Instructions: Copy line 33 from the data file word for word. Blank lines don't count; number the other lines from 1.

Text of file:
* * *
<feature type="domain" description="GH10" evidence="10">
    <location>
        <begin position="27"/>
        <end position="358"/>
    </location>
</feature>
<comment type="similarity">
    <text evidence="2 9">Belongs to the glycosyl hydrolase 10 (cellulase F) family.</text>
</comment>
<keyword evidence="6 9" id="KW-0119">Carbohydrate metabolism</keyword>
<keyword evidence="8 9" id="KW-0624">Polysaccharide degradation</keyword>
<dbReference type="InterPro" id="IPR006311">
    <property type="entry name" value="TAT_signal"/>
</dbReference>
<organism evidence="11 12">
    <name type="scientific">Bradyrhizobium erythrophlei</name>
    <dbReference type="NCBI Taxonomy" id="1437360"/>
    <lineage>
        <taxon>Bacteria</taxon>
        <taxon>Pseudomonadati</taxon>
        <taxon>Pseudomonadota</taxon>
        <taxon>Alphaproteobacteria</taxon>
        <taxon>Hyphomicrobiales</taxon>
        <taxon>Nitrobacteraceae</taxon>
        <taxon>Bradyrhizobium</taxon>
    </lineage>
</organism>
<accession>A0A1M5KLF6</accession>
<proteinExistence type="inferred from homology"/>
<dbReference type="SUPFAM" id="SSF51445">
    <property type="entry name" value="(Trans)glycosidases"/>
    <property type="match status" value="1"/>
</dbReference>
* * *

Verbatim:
</dbReference>